Any time of year can be perfect for a poetry unit, but spring—when flowers bloom and sunshine returns—seems like an especially appropriate season to introduce students to the beauty of verse. Plus, April is National Poetry Month, making it the ideal time to share all of the learning opportunities these National Poetry Month resources have to offer.
Teaching Poetry: A Roundup of National Poetry Month Resources
For younger students, a poetry unit can serve as an introduction to rhythm, rhyme, phonological awareness and more. Short, silly and fun poems engage even the littlest learners, and can help build their vocabulary and provide short bursts of background knowledge too. With older students, poetry is an amazing vehicle for studying figurative language, imagery, vocabulary, inferences and more. Poems also make strong mentor texts, because they’re short and can easily be used to model strategies during a mini-lesson. And students of all ages can enjoy the freedom that comes with writing poetry, since they don’t have to worry about form and structure.
Check out these articles for some fresh ideas on how to teach poetry in your classroom:
From activating prior knowledge to serving as a mentor text to inspire writing, poetry can be used in the classroom in SO many different ways. This article from Reading Rockets highlights 10 types of lessons that poetry books can support, including recommended texts to go with each.
Need a quick round-up of short poems to share with your elementary students? Look no further than this roundup from We Are Teachers. It includes short excerpts from favorite books in verse and poetry collections like Where the Sidewalk Ends, The Lorax, Jabberwocky and more.
“In the space of a class period, it’s possible to employ multiple reading strategies your class has studied this year, just by putting two poems side by side and engaging your students’ curiosity,” says ninth grade English teacher Brett Vogelsinger. See some of his suggested pairings, as well as how (and why) to create your own.
Instead of having students write poetry, what about letting them find poetry? 7th grade teacher Pernille Ripp knows that many of her students don’t care for poems, but she likes to show them how they too can create meaning out of words through “found poetry.” Discover the creative ways she helps her students feel like poets—without actually writing a word.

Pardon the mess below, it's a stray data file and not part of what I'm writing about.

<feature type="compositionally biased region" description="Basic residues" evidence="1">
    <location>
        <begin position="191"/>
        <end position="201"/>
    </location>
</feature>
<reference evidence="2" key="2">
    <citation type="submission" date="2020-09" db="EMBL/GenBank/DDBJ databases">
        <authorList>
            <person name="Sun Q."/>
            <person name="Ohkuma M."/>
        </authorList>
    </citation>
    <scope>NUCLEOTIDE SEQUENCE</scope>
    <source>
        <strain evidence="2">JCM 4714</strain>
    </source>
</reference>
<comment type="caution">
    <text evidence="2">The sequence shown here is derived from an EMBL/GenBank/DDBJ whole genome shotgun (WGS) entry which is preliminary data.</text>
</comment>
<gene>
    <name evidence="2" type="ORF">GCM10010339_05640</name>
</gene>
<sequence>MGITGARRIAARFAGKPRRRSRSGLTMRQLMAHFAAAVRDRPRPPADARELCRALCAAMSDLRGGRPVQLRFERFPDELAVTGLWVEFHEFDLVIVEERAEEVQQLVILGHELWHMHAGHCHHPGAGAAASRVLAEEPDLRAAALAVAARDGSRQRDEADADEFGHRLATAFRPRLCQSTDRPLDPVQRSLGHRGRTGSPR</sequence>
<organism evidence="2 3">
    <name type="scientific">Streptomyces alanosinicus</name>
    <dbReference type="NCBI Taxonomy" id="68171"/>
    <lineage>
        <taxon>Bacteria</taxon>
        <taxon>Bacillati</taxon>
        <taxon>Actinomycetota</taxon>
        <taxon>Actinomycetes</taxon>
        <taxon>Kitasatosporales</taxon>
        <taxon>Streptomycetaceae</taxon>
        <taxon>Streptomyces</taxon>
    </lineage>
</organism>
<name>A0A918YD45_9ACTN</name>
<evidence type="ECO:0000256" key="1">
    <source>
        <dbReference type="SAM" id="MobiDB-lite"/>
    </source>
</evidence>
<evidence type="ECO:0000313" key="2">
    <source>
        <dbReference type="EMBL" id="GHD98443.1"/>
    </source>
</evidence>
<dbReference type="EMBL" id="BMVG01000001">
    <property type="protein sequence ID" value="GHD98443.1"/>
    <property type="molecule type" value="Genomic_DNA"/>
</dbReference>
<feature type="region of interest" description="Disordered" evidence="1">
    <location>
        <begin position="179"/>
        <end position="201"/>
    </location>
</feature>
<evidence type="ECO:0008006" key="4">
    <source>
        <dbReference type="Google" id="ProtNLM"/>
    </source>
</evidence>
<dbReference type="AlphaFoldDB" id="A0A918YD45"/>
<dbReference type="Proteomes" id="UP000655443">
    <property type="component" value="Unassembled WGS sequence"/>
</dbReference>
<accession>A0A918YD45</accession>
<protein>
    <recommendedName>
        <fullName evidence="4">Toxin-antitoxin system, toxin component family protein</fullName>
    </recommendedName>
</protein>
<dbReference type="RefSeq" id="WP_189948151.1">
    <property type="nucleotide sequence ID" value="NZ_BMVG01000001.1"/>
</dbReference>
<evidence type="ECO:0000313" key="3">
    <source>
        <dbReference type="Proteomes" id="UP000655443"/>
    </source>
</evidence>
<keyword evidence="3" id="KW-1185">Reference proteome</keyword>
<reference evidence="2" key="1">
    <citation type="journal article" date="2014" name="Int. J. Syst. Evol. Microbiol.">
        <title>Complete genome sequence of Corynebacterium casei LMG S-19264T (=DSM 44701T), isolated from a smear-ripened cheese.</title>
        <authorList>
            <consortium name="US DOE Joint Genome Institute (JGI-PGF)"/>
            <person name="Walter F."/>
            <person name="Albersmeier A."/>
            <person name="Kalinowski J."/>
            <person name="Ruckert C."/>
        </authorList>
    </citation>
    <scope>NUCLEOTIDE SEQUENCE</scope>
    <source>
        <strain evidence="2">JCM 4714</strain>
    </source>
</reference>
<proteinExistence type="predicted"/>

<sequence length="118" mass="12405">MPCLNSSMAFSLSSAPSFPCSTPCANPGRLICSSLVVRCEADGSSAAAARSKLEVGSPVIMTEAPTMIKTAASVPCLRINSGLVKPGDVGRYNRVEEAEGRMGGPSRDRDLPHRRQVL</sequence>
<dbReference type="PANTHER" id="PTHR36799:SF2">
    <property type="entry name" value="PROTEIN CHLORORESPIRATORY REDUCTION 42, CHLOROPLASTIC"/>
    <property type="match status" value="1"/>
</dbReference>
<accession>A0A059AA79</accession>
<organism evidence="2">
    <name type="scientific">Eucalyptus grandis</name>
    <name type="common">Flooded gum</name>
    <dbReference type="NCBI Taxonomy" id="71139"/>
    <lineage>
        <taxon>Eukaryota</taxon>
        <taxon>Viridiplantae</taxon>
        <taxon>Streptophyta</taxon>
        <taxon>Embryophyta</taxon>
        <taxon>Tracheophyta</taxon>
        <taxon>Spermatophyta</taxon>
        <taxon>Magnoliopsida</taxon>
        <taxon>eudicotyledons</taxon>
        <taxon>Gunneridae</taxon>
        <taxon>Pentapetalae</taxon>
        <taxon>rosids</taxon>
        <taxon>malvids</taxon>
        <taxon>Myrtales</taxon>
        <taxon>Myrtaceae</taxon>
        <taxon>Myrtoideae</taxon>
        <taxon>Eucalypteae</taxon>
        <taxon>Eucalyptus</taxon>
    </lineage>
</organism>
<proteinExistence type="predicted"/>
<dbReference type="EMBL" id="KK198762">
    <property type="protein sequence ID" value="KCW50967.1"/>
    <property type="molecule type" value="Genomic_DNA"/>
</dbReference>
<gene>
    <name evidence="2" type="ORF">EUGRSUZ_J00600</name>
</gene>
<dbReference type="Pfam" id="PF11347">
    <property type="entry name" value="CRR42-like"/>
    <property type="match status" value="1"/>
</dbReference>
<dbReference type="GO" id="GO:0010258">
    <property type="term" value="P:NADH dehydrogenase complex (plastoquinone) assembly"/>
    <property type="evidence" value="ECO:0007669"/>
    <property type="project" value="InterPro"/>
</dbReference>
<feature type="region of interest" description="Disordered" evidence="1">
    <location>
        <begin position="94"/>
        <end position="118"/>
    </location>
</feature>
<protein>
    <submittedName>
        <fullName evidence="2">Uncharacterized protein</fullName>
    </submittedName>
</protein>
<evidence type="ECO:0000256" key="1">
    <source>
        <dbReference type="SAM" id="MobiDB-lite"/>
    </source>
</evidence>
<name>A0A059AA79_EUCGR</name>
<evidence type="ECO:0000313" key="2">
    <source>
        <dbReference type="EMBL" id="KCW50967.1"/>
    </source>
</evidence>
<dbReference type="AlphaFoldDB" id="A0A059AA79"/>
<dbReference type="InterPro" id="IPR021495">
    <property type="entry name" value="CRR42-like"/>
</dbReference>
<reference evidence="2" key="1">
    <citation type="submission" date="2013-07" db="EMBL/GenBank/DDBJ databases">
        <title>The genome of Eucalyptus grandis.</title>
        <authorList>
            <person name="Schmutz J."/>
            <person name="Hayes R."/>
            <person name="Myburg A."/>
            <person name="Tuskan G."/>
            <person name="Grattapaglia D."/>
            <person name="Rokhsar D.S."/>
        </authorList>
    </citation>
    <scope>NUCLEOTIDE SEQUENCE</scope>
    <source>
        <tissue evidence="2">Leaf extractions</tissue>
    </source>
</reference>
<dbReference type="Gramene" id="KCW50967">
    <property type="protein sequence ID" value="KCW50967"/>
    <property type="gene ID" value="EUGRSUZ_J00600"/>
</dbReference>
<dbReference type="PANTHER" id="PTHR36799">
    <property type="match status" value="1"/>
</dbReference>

Out of Wonder, a newly released poetry anthology from Newbery award-winning author and poet Kwame Alexander features poems in the style of well-known poets like Robert Frost and Maya Angelou. Teachers and educators alike will enjoy this NPR interview with Alexander about how this title can be used to get kids excited about both poetry and famous poets.
What does a Kelly Gallagher poetry unity look like? In this excerpt from his book In the Best Interest of Students, Gallagher shares a look at what a stand-alone poetry unit looks like in his classroom.
Whether you share them with students or watch them to inspire yourself, these poetry videos—which include performances by Shel Silverstein and Maya Angelou—bring poetry to life for poetry enthusiasts of any age.
Books and Collections to Support a Poetry Unit
As you bring the study of poetry into your classroom, there’s one tool you can’t do without: books! We’ve carefully curated a variety of poetry collections to support almost any type of poetry unit. Here are just a few of our favorite National Poetry Month resources:
Grade Level Poetry
Introduce poetry at any grade level with collections designed to support standard interest and reading levels at each grade.
|Poetry Grade 2||Poetry Grade 4 (International)||Poetry Grade 6|
Poetry for Writing
With a mix of instructional and mentor texts, these collections are designed for targeted mini-lessons and other writing activities in the classroom.
|Writing Poetry Grade 3||Writing Poetry Grade 5
||Writing Poetry Grade 7|
CCSS Poetry Collections
These collections are great for exercises in close reading and analysis of text structure. Lexile and Guided Reading Levels were considered when selecting each title to ensure that they align to Common Core State Standards.
|CCSS Kindergarten Poetry||CCSS Grade 1 Poetry||CCSS Grades 9-10 Poetry|